Abu Dhabi's Mubadala Investment Company and Saudi's PIF already participate in investment vehicle
Exclusive: Mumtalakat eyes investment in Masayoshi Son’s $100 billion SoftBank Vision Fund
Mumtalakat, the sovereign wealth fund of Bahrain, is interested in co-investing along with Mubadala Investment Company and Saudi Arabia’s Public Investment Fund (PIF) in Japanese billionaire Masayoshi Son’s $100 billion SoftBank Vision Fund, its chief executive said.
We are “very interested and very keen,” Mahmood Alkooheji said in an interview with The National. “Yes, there is potential [to invest]. It’s a very promising fund. He [Masayoshi Son] has a track record. He has the experience and a vision.”
Son’s fund has had a 22 per cent rate of return in the last five months. The richest man in Japan has had a 44 per cent rate of return on his other investments over the 18 years and is famous for having turned his $20 million investment in China’s Alibaba into $130bn.
Saudi Arabia’s sovereign wealth fund PIF has pledged to invest up to $45bn in Son’s fund, while Mubadala Investment Company, Abu Dhabi’s strategic investment firm, has committed $15bn.
Mumtalakat, which was founded in 2006, has a portfolio with $11bn in assets. The fund has stakes in Aluminium Bahrain, Bahrain Airport Company, Bahrain Real Estate Development, Durrat Khaleej Al Bahrain Company, and Southern Area Development. The fund has also invested in Dubai-based GEMS Education, a private school operator across 14 countries that is said to be eyeing an initial public offering in London that may value it at $4bn, according to Bloomberg.
“It's a promising one. If it happens it proves our point that education is a good sector to invest in,” Mr Alkooheji said, declining to provide any details.
Mumtalakat recently agreed with Arcapita to acquire a 90 per cent stake in NAS United Healthcare Services, an Abu Dhabi-based provider of outsourced health insurance processing services. The investment is part of the fund’s investment strategy that is focused on education, health and technology with an eye to leveraging renewable energy in the future.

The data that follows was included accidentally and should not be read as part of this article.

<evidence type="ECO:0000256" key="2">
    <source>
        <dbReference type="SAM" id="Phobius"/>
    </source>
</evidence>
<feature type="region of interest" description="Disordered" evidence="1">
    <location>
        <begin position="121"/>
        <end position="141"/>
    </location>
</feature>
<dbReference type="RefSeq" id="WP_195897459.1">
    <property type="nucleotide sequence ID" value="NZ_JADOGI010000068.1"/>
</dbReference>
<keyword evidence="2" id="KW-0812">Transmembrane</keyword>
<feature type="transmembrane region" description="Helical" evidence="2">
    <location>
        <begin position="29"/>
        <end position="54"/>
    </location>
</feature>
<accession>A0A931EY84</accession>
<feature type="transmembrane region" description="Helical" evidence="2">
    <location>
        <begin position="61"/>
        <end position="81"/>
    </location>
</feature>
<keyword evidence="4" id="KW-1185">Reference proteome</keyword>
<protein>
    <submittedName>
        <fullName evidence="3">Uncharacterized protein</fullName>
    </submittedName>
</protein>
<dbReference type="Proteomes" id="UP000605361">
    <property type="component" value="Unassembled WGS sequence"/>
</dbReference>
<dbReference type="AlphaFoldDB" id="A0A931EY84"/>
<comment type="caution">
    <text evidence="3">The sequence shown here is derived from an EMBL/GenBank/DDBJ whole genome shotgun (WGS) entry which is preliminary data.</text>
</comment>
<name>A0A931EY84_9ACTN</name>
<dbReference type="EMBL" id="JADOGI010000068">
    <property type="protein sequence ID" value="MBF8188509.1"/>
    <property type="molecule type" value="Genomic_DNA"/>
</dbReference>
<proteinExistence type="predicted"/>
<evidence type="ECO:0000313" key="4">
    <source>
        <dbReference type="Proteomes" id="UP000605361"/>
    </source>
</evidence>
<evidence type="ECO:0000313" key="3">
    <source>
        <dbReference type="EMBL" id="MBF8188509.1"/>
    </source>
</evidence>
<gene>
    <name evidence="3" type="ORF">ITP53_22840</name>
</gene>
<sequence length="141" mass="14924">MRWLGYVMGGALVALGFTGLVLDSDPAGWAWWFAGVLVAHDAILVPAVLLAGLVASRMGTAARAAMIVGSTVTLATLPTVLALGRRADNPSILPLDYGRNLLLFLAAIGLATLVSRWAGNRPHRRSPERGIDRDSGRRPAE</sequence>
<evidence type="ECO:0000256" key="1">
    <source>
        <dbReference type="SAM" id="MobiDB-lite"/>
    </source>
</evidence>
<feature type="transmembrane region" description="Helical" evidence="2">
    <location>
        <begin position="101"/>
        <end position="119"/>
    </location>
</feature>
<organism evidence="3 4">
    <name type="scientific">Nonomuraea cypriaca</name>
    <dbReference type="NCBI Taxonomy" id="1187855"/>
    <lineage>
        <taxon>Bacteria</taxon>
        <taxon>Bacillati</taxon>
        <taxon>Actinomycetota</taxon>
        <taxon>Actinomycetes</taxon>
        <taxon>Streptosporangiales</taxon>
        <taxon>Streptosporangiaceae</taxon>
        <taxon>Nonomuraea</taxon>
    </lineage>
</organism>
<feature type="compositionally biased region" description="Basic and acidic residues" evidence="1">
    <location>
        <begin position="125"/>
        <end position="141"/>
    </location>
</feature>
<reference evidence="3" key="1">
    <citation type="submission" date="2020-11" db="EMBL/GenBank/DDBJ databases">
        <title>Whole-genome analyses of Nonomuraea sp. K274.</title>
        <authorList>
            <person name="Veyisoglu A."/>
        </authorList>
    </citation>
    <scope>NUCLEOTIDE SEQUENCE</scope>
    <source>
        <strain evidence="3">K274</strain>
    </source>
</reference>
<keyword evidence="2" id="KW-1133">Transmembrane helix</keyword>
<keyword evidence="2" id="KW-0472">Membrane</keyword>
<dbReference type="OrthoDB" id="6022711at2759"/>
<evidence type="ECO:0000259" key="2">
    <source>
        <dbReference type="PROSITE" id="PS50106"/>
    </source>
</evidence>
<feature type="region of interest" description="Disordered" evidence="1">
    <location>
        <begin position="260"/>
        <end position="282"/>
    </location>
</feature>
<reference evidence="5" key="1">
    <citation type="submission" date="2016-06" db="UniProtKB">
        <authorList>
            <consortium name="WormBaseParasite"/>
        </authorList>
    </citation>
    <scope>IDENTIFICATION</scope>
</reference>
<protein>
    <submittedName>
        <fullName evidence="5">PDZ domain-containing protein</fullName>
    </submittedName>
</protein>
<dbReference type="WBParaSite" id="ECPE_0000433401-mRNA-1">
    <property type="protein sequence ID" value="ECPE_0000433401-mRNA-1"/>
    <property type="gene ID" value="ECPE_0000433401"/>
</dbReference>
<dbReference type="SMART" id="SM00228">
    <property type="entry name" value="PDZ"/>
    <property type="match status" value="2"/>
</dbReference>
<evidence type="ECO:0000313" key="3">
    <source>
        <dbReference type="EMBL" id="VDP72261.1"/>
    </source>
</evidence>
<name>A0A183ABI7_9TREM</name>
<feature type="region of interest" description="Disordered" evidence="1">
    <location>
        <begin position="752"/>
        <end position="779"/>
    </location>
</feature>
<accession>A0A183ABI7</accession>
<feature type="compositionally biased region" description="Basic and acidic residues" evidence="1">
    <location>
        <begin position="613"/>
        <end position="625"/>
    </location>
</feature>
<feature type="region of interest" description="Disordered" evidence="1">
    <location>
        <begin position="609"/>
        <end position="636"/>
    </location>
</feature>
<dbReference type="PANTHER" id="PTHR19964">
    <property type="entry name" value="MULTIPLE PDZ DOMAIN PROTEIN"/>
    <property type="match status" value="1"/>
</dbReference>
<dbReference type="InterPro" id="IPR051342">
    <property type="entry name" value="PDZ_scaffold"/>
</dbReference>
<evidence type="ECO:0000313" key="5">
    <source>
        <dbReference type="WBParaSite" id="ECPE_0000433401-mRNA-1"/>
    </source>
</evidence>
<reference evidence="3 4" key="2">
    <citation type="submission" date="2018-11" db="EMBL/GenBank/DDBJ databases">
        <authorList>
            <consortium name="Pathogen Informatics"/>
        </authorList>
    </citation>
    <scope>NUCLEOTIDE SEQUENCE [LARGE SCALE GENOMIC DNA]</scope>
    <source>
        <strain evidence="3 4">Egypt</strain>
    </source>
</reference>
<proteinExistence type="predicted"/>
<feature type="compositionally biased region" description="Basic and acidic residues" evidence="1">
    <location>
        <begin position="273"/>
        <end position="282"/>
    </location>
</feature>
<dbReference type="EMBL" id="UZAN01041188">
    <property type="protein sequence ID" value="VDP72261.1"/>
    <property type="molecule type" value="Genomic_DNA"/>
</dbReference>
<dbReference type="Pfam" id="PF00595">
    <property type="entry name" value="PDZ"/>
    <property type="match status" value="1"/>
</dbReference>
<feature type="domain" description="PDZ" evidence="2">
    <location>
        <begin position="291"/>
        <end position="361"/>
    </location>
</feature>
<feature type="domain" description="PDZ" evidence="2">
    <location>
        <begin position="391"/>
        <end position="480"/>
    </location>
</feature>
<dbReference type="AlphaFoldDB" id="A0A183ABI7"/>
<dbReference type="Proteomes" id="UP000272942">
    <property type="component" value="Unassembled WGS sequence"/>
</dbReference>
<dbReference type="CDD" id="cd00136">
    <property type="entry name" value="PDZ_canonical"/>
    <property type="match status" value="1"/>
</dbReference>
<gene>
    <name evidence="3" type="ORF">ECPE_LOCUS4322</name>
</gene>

The back-office of health care services “is an area of growth. There is a growing population and there is a lot of potential for the private sector to come and participate in health care,” Mr Alkooheji said.
Competition for health care assets across the Arabian Gulf is intensifying, as governments look to cut costs and increase the involvement of private companies in the sector. The region’s health care is forecast to grow to worth $71.3bn by 2020. NAS provides services to more 7,200 health care providers across the GCC region, the Middle East and India, servicing more than 500,000 insured members and processes in excess of 3 million medical claims per year.
Mumtalakat invests more than $100mn each year and expects to tap opportunities in Saudi Arabia and beyond, Mr Alkooheji said.
“We think Saudi Arabia is always a very promising market. We have been co-investors in many projects. We share the same ambition and aspiration,” he said. “The most important thing is the people — we need to look at our demography where our younger generation are going, where we need to create future jobs.”
Mumtalakat may exit some of its investments by the end of next year, Mr Alkooheji said. He declined to specify if the fund is currently engaged in any talks or expecting to close any deals.
“Every investment we do is a marriage. We study it carefully, if it fits our criteria we go into it. We do not have the pressure to finish a number of deals,” he said. “We do mature businesses that need expansion. Unlike other sovereign funds we have made a lot of money in economic development rather than commercial deals because we have a balanced portfolio.”